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ON FAITH & MEDIA View Comments

Monsters University

By
Joseph McAleer
Source: Catholic News Service


Animated characters appear in the movie "Monsters University."
Your friendly neighborhood monsters are back. This time, they're heading to college and screaming up a storm in "Monsters University" (Disney), a 3-D animated prequel to the 2001 hit "Monsters, Inc."

This hilarious sendup of academia provides the backstory to key characters. It also reinforces familiar but important messages for young people (and their parents): Make friends, work together, study hard, and apply your unique talents for the greater good.

A prequel is never easy, as the audience already knows what has become of the main characters, best friends Mike Wazowski (voice of Billy Crystal), a lime-green eyeball, and James P. "Sully" Sullivan (voice of John Goodman), a purple bearlike creature.

Director Dan Scanlon meets the challenge with dozens of new characters (cue the merchandising) and a slapstick-filled script (by Scanlon, Robert Baird and Daniel Gerson) that offers a sanitized cross between "National Lampoon's Animal House" and "Revenge of the Nerds."

For the uninitiated, the city of Monstropolis is powered by the energy gleaned from screaming human children, frightened by the monsters that appear in their bedrooms at night. Scream-inducing talent must be developed, hence the elite School of Scaring at Monsters U.

Founded in 1313, the university is committed to "the relentless pursuit of monster potential," according to its mission statement. "Scaring is the true measure of the monster," intones Dean Hardscrabble (voice of Helen Mirren), a formidable flying centipede.

Mike, bullied as a child because of his small stature, is determined to succeed. He cracks the books and rises to the top of Scaring 101 class. He's the opposite of Sully, a fun-loving popular guy who gained admission as a legacy; his father was a famous "scarer."

The two lock horns in class and are thrown out of the program. Eager for a second chance, Mike discovers the Scare Games, a rumble organized by the college's fraternities to see who's the meanest and most menacing.

To enter, Mike must join a fraternity, but none will have him, not the athletes of Jaws Theta Chi (JOX) or the meanies of Gamma Roar Roar (GRR). Only Ozzma Kappa (OK) will take him in.

As fraternities go, OK is the Island of Misfit Toys, whose relentlessly cheerful members embrace their motto ("I'm OK!") and would rather sit around drinking cocoa than be scary. But victory in the games would mean readmission to the School of Scaring. So with Sully on board, Mike inspires his frat mates to reach for the top.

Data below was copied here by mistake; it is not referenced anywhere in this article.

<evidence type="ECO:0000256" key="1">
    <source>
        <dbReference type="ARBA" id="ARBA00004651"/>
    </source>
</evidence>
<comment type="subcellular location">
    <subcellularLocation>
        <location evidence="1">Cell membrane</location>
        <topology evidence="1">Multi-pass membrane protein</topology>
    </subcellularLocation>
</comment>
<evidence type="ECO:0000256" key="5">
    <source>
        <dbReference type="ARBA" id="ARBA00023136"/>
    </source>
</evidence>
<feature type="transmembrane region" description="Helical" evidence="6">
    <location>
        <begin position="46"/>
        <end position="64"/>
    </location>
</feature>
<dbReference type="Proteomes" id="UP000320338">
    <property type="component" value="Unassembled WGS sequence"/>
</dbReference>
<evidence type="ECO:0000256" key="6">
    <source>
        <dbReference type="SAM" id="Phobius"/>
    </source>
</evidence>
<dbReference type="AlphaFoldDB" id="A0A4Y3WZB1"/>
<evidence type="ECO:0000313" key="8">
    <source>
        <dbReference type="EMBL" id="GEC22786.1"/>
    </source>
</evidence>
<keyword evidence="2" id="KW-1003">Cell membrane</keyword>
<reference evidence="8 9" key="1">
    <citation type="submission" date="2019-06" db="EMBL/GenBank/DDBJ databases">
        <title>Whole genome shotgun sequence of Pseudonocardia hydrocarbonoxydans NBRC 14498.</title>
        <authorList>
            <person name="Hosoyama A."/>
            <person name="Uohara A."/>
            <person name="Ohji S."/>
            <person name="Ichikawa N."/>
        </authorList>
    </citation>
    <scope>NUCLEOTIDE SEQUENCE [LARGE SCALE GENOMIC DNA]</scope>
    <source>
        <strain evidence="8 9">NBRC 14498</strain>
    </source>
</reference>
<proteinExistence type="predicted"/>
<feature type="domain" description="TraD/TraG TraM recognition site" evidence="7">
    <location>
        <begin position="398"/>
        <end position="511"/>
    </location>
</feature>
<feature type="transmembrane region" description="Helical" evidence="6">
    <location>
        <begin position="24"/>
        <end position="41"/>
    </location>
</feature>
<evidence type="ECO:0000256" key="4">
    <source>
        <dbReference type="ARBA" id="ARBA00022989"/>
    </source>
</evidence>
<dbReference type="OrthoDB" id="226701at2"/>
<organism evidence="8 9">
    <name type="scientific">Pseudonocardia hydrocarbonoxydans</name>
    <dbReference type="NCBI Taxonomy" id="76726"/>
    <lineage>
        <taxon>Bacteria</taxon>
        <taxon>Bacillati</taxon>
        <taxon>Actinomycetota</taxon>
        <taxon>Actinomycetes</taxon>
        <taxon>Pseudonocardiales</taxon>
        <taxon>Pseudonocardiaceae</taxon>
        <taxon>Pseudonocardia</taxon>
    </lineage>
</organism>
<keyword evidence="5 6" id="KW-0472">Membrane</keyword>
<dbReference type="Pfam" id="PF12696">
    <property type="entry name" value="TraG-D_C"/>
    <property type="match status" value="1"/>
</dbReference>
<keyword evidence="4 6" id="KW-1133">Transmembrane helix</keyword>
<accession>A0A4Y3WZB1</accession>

Preceding "Monsters University" is a charming short film from Pixar, "The Blue Umbrella," which explores love among parasols on a rainy city street. Both films are clean and wholesome fun for the entire family.

The Catholic News Service classification is A-I -- general patronage. The Motion Picture Association of America rating is G -- general audiences. All ages admitted.

*****
Joseph McAleer is a guest reviewer for Catholic News Service.



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Benedict Joseph Labre: Benedict Joseph Labre was truly eccentric, one of God's special little ones. Born in France and the eldest of 18 children, he studied under his uncle, a parish priest. Because of poor health and a lack of suitable academic preparation he was unsuccessful in his attempts to enter the religious life. Then, at 16 years of age, a profound change took place. Benedict lost his desire to study and gave up all thoughts of the priesthood, much to the consternation of his relatives. 
<p>He became a pilgrim, traveling from one great shrine to another, living off alms. He wore the rags of a beggar and shared his food with the poor. Filled with the love of God and neighbor, Benedict had special devotion to the Blessed Mother and to the Blessed Sacrament. In Rome, where he lived in the Colosseum for a time, he was called "the poor man of the Forty Hours Devotion" and "the beggar of Rome." The people accepted his ragged appearance better than he did. His excuse to himself was that "our comfort is not in this world." </p><p>On the last day of his life, April 16, 1783, Benedict Joseph dragged himself to a church in Rome and prayed there for two hours before he collapsed, dying peacefully in a nearby house. Immediately after his death the people proclaimed him a saint. </p><p>He was officially proclaimed a saint by Pope Leo XIII at canonization ceremonies in 1881.</p> American Catholic Blog Today offers limitless possibilities for holiness. Lean into His grace. The only thing keeping us from sainthood is ourselves.

 
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